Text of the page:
WILMINGTON, N.C. (WECT) - Dozens of patients in our community have been given an experimental treatment for COVID-19 that is being used by the president to help him battle his illness.
Regeneron provided President Donald Trump the antibody therapy under a compassionate use request, a way to access experimental drugs outside of a clinical trial.
More than two thousand people are enrolled in Regeneron’s clinical trials, including dozens in Wilmington.
Dr. Kevin Cannon of Wilmington Health is the physician who is running the study in partnership with PMG-Research of Wilmington.
He is also enrolling patients for a Pfizer Phase 3 COVID-19 vaccine trial.
“To date, we’ve enrolled over 500 people here in Wilmington and it is a double blind placebo controlled study, so you have a 50-50 chance of getting a real vaccine versus placebo,” Dr. Cannon explained. “Once enrollment is complete, not only here locally but worldwide, where there are 40,000 people, the main thing that we’re looking at your safety, as well as do we produce the antibody that we want to when we have the vaccine. So, does it leave you better protected over the next 6 to 12 months from COVID and that’s really gonna be the meat of the information that’s coming out over the next several months.”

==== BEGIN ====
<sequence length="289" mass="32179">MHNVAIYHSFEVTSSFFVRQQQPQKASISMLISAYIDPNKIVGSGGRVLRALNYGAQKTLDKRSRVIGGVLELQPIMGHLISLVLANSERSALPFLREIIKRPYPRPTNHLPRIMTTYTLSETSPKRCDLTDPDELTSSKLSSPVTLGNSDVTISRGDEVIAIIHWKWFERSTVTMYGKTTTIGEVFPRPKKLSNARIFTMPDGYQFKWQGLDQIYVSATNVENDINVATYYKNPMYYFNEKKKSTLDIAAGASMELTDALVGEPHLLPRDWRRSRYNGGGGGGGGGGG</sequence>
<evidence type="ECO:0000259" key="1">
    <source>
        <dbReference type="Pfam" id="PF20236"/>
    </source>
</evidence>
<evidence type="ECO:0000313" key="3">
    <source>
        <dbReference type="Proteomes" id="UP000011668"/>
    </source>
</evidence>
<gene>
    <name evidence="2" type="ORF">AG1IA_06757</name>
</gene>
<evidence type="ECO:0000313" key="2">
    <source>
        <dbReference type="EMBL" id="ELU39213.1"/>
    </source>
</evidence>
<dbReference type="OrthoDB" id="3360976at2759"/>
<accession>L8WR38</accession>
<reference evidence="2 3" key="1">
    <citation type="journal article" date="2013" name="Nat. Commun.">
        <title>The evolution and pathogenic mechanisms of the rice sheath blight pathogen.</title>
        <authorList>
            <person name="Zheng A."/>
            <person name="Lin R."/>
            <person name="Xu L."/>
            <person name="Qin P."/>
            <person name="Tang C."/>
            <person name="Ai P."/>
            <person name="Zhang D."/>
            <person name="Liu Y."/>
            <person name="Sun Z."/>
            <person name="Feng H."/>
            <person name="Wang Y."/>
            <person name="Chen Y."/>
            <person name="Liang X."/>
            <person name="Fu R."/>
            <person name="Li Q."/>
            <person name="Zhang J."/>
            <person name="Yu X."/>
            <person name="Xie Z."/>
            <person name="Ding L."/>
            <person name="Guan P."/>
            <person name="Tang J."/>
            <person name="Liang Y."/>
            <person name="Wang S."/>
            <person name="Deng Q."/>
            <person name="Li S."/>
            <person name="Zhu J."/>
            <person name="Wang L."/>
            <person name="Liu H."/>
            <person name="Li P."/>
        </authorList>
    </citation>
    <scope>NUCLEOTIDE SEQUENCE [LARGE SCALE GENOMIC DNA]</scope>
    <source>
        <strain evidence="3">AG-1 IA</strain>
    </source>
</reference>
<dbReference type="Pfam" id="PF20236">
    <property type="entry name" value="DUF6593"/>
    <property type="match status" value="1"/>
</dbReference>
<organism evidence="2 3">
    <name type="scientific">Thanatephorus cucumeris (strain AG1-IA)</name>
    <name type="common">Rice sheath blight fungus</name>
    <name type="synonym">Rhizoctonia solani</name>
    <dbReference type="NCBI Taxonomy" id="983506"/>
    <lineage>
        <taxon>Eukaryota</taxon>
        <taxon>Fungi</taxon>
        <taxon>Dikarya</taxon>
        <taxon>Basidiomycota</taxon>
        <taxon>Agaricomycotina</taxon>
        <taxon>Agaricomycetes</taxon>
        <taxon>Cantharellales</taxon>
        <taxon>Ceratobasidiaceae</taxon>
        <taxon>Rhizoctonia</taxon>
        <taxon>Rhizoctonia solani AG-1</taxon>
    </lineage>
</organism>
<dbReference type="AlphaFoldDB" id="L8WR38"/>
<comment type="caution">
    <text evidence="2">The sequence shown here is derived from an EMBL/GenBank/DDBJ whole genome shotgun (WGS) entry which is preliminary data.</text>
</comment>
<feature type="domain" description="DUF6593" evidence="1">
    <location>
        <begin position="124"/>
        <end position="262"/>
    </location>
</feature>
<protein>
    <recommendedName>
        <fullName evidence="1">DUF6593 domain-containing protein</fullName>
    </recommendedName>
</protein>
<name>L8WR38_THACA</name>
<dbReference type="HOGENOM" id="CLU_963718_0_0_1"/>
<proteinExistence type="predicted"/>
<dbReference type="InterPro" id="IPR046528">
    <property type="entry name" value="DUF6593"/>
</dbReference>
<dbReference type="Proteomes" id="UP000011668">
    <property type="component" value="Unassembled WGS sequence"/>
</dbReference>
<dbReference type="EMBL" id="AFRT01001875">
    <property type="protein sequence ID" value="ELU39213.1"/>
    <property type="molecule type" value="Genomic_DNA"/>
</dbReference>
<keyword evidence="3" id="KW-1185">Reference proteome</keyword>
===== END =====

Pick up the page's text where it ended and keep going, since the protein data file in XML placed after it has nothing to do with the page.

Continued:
He said there is an emphasis on enrolling diverse patients in the study.
“We’re trying to do the same thing locally that you’re hearing about nationally and what we are seeing are more adversely affected communities being the Black communities or Hispanic communities, and so we want to make sure that those populations are adequately represented,” he said.
He said they will be enrolling patients in the trial for the next four to six months.
Dr. Cannon is making a donation to Nourish NC, a Wilmington non-profit that supplies food to children in need, for every person who enrolls in the clinical trial as a way to give back. So far, he has donated $10,000.
Dr. Cannon said he has also administered to patients here the Regeneron experimental antibody treatment given to the president.
“It’s a one time dose and it is a synthetic antibody that bonds to the COVID virus and decreases symptoms and decreases inflammation and decreases timelines,” he said. “We’ve been doing this for about six weeks.”
He said 40 patients have participated in the study so far in Wilmington.
Dr. Cannon called the treatment “very exciting” and is hopeful it will help patients avoid hospitalization.
To learn more or to enroll in a study, click here.